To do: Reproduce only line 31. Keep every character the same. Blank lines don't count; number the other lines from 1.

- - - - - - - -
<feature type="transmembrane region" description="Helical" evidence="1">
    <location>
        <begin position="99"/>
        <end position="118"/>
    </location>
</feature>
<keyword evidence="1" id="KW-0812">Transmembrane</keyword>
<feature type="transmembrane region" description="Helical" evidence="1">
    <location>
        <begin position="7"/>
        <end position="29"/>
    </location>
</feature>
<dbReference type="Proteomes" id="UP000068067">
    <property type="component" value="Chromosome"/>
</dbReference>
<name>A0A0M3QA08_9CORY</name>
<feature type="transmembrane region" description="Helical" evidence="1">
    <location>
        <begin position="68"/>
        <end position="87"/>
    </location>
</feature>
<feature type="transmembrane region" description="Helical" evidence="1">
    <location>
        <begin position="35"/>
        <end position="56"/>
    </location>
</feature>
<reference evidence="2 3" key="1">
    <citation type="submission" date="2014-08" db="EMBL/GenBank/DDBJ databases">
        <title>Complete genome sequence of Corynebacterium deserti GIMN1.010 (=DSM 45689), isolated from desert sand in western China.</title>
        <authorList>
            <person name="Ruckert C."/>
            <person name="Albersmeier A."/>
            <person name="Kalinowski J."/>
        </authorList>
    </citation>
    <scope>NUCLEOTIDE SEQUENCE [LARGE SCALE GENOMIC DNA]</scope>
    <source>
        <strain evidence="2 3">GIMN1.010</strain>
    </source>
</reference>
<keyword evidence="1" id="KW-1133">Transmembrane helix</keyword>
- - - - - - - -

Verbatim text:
    <citation type="submission" date="2014-08" db="EMBL/GenBank/DDBJ databases">